A cash flow statement reports all cash inflows and outflows happening in the organization during a given time period. It also segregates all major cash flows into three main areas—cash from operations, investing, and financing.
Where Else Can I Get Data for Financial Analysis?
In addition to three primary sources of data mentioned above—balance sheet, income statement, and cash flow statement—analysts extract financial data from footnotes that provide additional information about specific topics, shareholder reports and directors’ reports.
Besides, if a company is listed on the stock market, the following sources might be useful as well:
- Forms 10-Q and 10-K
- Press releases containing key financial information about the company
- Earnings calls in which the management discusses the financial results of the reporting period
What Should a Financial Analysis Include?
Financial analysis is a financial reporting tool that involves the examination of financial information collected from the financial statements and other relevant sources to influence business decisions.
By incorporating data analytics, an organization can strengthen its financial analysis ability to dive deeper into data and extract valuable insights.
Data analytics helps the organization to make data-driven decisions that can increase revenue, improve sales and marketing initiatives, strengthen relationships with customers and vendors, and achieve other key metrics.
Gartner has identified the top four data and analytics technology trends in finance:
- By 2025, data stories will be the main source of consuming analytics, with augmented analytics generating 75% of these stories.
- By 2023, augmented data management will free 20% of financial analysts’ time for collaboration, training, and high-value analytics tasks.
- By 2022, cloud applications will drive 90% of data and analytics innovation.
- By 2023, 95% of Fortune 500 companies will adopt broader data and analytics governance initiatives.
The majority of these analytics trends will be driven by the financial analysis techniques commonly used for driving valuable insights based on financial statements.
What Are the 5 Techniques or Methods of Financial Analysis?
Here are 5 major techniques or methods to assess a company’s financial information and derive key insights:
- Trend analysis:
Trend analysis enables an organization to make better forecasts and predictions by analysing trends based on historical data. Although, trends can be identified based on an analysis of 2 years of data, but the more, the merrier. Data analytics uses machine learning algorithms to uncover hidden trends and patterns.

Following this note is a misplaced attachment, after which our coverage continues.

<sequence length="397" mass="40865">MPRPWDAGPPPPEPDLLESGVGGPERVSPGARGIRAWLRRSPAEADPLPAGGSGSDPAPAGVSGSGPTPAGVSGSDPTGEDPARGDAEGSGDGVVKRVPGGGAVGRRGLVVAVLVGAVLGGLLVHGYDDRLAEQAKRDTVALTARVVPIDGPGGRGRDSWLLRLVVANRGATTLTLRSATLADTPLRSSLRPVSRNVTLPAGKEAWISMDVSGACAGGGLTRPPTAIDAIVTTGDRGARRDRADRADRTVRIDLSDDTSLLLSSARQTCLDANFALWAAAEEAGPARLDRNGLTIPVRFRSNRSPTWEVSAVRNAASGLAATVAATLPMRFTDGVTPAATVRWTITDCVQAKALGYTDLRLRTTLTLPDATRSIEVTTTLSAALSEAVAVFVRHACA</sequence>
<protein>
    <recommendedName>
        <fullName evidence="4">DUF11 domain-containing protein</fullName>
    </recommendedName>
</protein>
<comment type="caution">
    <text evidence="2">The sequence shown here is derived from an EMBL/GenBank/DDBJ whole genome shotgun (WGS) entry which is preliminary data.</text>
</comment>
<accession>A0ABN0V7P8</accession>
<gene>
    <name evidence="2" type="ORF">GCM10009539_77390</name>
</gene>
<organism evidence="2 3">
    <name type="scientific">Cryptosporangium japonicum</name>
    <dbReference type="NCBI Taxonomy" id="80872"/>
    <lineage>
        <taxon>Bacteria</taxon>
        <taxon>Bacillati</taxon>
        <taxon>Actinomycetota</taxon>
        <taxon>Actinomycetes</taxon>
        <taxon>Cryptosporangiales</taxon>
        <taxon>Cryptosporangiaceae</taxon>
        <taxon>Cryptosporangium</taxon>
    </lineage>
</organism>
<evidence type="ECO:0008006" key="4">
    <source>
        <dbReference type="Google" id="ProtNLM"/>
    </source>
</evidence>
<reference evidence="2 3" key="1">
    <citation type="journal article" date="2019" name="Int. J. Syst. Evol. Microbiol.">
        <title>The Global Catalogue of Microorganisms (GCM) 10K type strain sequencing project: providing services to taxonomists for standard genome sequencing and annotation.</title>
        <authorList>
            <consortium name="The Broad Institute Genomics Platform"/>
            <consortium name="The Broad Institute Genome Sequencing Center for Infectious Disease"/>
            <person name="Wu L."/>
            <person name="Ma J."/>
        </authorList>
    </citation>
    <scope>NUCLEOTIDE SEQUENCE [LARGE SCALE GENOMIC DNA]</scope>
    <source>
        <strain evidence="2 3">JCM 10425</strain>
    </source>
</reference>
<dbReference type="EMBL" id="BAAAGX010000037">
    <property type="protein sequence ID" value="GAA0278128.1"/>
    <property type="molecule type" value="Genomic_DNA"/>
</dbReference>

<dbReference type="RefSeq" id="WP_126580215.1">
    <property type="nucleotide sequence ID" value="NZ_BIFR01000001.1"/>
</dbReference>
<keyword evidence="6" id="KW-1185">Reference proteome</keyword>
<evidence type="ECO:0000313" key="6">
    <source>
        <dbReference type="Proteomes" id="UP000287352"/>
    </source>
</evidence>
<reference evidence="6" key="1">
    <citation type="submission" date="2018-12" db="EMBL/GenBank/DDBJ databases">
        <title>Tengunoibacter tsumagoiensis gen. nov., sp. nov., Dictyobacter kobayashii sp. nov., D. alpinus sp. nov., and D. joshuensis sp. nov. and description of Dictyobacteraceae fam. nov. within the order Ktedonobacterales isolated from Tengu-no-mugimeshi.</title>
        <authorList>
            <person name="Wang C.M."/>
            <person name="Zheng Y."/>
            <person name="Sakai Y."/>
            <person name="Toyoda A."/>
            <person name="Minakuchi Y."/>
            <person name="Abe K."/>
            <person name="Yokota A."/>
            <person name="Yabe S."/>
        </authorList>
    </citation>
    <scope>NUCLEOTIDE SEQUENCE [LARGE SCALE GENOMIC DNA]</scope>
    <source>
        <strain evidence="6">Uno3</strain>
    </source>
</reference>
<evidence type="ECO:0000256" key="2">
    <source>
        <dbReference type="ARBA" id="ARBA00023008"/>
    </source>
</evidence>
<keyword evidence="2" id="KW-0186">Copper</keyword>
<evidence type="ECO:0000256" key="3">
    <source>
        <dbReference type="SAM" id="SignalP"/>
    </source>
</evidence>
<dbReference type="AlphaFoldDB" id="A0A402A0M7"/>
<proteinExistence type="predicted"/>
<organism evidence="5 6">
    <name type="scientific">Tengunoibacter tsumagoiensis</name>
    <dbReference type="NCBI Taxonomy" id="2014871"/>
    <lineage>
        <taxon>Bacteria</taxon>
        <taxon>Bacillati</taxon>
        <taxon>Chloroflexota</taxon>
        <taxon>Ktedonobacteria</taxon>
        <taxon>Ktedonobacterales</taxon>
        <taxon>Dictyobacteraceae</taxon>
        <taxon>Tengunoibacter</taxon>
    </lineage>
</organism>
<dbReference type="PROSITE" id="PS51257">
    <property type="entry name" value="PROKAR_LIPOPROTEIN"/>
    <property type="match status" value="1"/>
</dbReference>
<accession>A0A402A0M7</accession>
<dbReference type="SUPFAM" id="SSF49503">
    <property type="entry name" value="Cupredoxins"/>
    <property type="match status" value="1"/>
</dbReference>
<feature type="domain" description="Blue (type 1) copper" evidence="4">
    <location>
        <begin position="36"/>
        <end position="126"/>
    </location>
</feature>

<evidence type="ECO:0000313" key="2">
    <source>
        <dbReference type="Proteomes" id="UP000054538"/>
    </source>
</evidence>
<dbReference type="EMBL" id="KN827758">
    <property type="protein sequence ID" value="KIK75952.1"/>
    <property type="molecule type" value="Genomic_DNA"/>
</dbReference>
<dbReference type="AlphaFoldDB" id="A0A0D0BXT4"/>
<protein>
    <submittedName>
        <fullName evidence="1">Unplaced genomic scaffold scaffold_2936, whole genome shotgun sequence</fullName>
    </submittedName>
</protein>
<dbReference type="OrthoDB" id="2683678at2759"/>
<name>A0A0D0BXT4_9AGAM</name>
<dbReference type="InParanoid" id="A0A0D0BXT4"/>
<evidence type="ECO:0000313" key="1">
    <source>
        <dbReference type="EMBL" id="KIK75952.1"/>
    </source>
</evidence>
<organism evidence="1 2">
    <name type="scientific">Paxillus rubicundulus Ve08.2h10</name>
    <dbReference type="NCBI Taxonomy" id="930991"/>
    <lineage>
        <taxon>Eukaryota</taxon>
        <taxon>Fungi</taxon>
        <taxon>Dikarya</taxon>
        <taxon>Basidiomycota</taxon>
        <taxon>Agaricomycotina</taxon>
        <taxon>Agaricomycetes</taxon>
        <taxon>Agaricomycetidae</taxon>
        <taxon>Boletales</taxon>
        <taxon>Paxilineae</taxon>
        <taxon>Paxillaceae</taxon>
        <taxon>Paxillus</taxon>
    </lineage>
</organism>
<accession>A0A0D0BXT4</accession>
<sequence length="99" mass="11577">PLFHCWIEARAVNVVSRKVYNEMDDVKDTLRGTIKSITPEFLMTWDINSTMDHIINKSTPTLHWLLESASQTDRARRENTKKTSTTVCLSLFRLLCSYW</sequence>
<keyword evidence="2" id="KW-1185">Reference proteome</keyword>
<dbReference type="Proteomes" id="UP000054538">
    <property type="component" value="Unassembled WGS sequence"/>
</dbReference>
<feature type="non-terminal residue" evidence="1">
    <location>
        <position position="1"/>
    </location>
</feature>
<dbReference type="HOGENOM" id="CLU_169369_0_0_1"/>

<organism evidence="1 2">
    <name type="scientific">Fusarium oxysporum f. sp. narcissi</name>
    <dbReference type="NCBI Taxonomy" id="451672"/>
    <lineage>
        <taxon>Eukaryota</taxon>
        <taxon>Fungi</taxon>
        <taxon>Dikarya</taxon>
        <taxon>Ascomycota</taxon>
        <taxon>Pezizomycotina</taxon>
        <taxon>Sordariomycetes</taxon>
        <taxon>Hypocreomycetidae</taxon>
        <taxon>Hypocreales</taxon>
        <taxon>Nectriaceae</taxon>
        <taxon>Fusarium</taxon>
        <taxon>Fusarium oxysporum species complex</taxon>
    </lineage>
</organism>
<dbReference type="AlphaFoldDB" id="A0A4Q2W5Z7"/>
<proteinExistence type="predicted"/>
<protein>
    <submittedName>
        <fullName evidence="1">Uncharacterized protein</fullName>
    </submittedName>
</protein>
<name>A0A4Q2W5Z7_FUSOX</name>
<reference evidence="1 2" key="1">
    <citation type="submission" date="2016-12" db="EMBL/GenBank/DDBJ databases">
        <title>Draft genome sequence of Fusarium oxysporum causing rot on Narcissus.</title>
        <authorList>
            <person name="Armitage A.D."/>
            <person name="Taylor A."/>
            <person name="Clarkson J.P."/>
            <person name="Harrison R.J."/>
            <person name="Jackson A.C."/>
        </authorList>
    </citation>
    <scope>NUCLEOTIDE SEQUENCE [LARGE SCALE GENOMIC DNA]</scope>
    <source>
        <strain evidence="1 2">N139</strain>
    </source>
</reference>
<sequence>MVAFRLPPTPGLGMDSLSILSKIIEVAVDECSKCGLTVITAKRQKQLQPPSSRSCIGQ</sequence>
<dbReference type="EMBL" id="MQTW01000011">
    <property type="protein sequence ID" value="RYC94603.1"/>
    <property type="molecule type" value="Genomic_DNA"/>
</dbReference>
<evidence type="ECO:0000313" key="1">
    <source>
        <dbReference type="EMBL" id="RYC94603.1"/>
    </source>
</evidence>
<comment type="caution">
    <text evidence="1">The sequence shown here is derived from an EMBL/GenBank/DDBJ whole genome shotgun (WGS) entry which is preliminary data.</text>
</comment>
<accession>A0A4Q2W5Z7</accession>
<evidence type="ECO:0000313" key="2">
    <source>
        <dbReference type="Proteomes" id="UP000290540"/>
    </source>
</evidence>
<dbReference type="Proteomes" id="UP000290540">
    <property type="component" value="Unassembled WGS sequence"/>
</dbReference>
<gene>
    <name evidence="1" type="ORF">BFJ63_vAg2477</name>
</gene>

- Common-size financial analysis: In the common-size analysis method, a company’s balance sheet and income statement are analyzed. All income statement items are expressed as a percentage of sales, while all balance sheet items are expressed as a percentage of a business’s total assets. Through common-size financial analysis, an organization can gauge the impact of each line item on the overall financial performance.
- Financial ratio analysis:
Ratio analysis sets up a more meaningful relationship between two or more different items of financial data from a company’s financial statements. Some key ratios are debt-to-equity ratio, current ratio, liquidity ratio, working capital ratio, gross profit ratio, earnings per share, and return on equity ratio.
- Cost volume profit analysis: This analysis technique sets up a better relationship between sales, costs, and business profit. Organizations use cost volume profit analysis to predict how many units are required to be sold to break even (cover all costs) or reach a certain profit margin.
- Benchmarking analysis: It is one of the best ways to check the financial health and identify competitive advantage by comparing an organization to its competitors or to the industry at large. It also enables the organization to gauge its productivity and efficiency compared to industry standards and make necessary changes or improvements.
Till now, we have talked about data analysis techniques used for analysing financial information collected from financial statements. However, an organization’s financial performance analysis remains incomplete without analysing its cash position because cash is king for any business.
How Do You Analyze Cash Flow?
A company may report profits but still go out of business. It may show a net profit in its income statement but still does not grow.
It is easier for any company’s management to manipulate profit figures since the income statement includes non-cash line items such as depreciation as well.
Hence, it is crucial to look at the cash position of the company to really determine its financial position. Cash to a business is like blood to a human body—a business needs to generate enough cash from its activities to meet expenses and liabilities, scale-up, and create more wealth for shareholders.
Since a cash flow statement reports all cash inflows and outflows, it’s a much better indicator of a company’s financial position.
The best way to analyze a cash flow statement is by looking at patterns and understanding the cash position and status of working capital. Then, based on it, the organization can make better cash flow projections and identify more value-added opportunities.
Accurate data on committed spend and accruals, available from a Procure-to-Pay software like PLANERGY, enables a company to project cash flow accurately and have better cash flow management options available when needed.
Financial planning, forecasting, and analysis are three significant components of critical decision making for any organization,. By ensuring better and real-time data collection and processing, the organization can avoid the pitfalls.
PLANERGY, the most robust Spend Management platform, helps you conduct sound financial analysis on spend data by allowing real-time, role-appropriate access. You can use advanced financial analytics and spend analysis automation to save money, boost efficiency, and make better decisions.